- Interactive Wall at UD [openFrameworks, Kinect] Few months ago Flightphase were brought to this project by HUSH Studios as an Art and Technology Director to create, in collaboration with HUSH and 160over90, the image-based responsive environment at the University of Dayton. The 36-foot wall at the admissions center was to become an interactive attractor for the prospective students and their families. The result is an engaging live surface driven by simple elements beautifully choreographed. The project evolved from a basic element, the cube, used as a mechanism to both animate the screen and show videos. Cube, also being the visual language of UD cubes were used in their orthographic projections, no camera, no lighting, and frequently rendering one of the faces of the cubes with the same color as the background. Each face of each cube is rendered with a single color, but this color changes depending on the faces’s angle to the camera. The color is picked from pre-designed image gradient that constitutes a palette. Altogether, the entire field of cubes, with how they overlap and with the negative-space shapes formed between the cubes, created an opportunity to create a variety of looks and patterns giving more more structural and dimensional appearance that could ‘open up’, rather than just being on the surface of the wall. The fields of cubes were then animated with waves of activity. The designed Affectors start small and grow to their final size as they travel around. The longer the cube has been under the effect of the Affector, the more it is influenced by it. The gestural interaction is driven by 4 Kinect cameras, embedded in the ceiling in front of the wall providing viewer’s presence and movement. The software was built using openFrameworks. For video tracking the team used a modified version of TSPS (Toolkit for Tracking People in Spaces). 2 Mac Minis were used to get input from the Kinect cameras — each Mac Mini running the TSPS app blending the input from two Kinects, and sending the contour information over to the Mac tower. More details about the process with great insight into resolving both mapping and blending is available in the form of a case study on Flightphase's website. Client: University of Dayton, Agency: 160over90, Production Company: HUSH, Art & Technology Director: Flightphase FLightphase credits: Creative Direction, Interaction Design, Bespoke Software Design Creative Direction/Design: Karolina Sobecka, Technical Direction: James George, Jeff Crouse, Lead Sofware Development: Jeff Crouse, Additional Software Development: Caleb Johnston Project Page Flightphase is an art and design studio based in Brooklyn. We are dedicated to creating work that is engaging and evocative, creating a unique design and format solution for any challenge. We develop a variety of art and commercial projects, embracing emerging technologies, interactivity and new media as well as all the traditional tools of creative expression from pencils to film to product […]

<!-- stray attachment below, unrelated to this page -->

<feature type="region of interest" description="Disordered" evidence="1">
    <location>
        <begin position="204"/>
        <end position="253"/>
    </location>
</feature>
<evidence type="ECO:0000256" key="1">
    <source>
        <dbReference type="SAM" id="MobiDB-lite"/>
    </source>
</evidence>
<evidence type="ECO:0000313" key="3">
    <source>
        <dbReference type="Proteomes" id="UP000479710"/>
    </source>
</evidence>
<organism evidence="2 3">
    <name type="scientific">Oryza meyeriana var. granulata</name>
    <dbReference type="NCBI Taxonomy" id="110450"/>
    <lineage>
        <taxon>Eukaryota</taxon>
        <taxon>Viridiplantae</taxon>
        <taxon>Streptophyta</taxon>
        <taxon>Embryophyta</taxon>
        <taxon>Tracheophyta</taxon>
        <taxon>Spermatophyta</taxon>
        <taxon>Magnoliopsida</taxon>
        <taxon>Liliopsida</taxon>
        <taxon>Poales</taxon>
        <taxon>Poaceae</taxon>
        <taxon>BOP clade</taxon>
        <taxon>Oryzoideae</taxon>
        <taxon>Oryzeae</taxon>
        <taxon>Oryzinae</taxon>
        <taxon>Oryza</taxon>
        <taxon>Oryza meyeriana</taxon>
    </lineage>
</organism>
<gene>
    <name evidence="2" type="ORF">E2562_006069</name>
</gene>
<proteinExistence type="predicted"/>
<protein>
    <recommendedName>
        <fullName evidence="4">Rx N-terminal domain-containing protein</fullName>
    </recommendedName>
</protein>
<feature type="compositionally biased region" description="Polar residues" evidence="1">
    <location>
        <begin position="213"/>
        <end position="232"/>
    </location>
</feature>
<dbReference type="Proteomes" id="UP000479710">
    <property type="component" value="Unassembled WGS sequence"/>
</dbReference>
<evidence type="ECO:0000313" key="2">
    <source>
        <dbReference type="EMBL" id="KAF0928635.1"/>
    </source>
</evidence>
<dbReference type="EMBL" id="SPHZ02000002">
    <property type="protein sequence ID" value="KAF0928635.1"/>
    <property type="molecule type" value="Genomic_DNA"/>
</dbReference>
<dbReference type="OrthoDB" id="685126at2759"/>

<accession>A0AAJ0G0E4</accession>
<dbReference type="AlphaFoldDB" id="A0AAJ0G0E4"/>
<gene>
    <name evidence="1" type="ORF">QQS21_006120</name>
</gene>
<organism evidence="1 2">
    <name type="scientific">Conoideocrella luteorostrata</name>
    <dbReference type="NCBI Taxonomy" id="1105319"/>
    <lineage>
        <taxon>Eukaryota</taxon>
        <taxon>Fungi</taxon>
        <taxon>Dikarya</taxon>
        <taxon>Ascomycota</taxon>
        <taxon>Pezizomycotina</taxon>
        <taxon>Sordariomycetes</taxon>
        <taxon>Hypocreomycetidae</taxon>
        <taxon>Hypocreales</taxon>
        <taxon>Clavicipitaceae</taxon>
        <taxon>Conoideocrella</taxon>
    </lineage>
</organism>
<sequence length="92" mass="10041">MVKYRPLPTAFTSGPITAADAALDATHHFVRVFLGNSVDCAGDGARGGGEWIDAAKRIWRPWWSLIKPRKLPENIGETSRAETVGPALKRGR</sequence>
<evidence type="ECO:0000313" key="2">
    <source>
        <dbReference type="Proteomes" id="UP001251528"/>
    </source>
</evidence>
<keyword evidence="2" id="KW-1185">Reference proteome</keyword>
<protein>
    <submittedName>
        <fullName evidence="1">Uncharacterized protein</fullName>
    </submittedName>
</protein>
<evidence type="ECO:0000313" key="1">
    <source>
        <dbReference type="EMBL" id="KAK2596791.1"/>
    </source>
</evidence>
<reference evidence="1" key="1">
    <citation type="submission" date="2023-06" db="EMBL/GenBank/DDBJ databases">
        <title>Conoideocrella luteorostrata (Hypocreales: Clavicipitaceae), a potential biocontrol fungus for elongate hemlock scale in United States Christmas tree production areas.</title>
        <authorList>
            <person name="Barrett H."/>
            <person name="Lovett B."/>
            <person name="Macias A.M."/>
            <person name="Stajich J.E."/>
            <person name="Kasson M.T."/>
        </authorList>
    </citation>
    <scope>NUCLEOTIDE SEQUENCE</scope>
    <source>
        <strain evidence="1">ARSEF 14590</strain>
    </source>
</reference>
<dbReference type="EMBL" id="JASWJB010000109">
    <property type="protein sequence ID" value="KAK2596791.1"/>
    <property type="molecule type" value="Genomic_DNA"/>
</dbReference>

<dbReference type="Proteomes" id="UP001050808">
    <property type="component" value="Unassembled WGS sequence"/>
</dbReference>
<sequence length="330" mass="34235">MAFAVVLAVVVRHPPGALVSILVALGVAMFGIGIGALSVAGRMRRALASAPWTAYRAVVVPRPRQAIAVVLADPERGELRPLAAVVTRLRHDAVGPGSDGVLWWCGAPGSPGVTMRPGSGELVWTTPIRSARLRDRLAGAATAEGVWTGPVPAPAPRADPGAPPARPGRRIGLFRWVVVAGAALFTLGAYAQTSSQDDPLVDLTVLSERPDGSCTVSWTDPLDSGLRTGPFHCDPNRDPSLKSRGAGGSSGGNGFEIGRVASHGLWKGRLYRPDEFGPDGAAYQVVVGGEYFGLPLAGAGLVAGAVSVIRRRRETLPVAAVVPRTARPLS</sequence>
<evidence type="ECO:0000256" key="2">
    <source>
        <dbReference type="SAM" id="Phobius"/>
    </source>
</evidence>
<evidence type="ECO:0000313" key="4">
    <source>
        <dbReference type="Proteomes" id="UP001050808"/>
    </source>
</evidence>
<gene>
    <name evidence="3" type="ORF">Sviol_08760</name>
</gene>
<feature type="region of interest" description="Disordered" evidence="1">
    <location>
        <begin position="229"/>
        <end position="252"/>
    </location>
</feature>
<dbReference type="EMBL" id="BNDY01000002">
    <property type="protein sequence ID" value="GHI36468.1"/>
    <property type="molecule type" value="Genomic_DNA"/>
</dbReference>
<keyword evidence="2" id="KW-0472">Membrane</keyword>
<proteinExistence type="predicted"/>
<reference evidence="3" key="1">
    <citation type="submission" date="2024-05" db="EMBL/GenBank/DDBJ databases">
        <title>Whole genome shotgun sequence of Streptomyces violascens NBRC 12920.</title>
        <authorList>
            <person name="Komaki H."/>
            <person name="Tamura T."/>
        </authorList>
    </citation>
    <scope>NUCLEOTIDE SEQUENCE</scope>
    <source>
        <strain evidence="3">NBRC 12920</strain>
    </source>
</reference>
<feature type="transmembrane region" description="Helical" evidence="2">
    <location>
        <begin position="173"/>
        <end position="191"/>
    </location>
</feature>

- GLI.TC/H 2011 [Events] After 5 successful days of glitchy art, hacking/coding workshops, discussions, screenings, lectures and audio/video performances in Chicago in 2010, GLI.TC/H is spreading this year to include 3 different cities; from Chicago on NOV: 4TH, 5TH, & 6TH, Amsterdam on NOV 11 & 12 to Birmingham in the UK on NOV: 19. To make this happen, GLI.TC/H needs your help! Posted only hours ago, GLI.TC/H is now on Kickstarter seeking support. Please donate as little as $4 to make this great event happen! GLI.TC/H was a simple idea that was hatched upon the notion of folks gathering together and engaging/chatting/debating the issues/theories/concerns of failure, systems, art, && glitches. This year, the team are opening frameworks and structures to involve the community at core levels including curation and organization. For example, Kim Asendorf (fa-g.org & gifmarket.net) is curating an online component and Antonio Roberts (AKA hellocatfood) initiated and is leading the Birminham: UK; component. Many more artists and curators are investing their talents. GLI.TC/H is both a physical and virtual event with always-on online games, galleries, easter-eggs, downloadable artware, scavenger hunts, APIs, and loads of other experimental components. These activities will continue through-out and beyond the physical events. For more information see http://gli.tc/h | and to donate visit Kickstarter. Related on CAN: glitch.js by @d_effekt and @underdoeg - glitch simulator for your ... Glitch Pattern Generator [QuarzComposer] by @mrmonkeypresso ... ExtraFile - New Image File Formats #Mac #Glitch /by @kimasendorf ... Satromizer OS [iPad] "Nearly everything you touch glitches before ... Digital Decay [Reference, Theory]: digitisation of our civilization ... and […]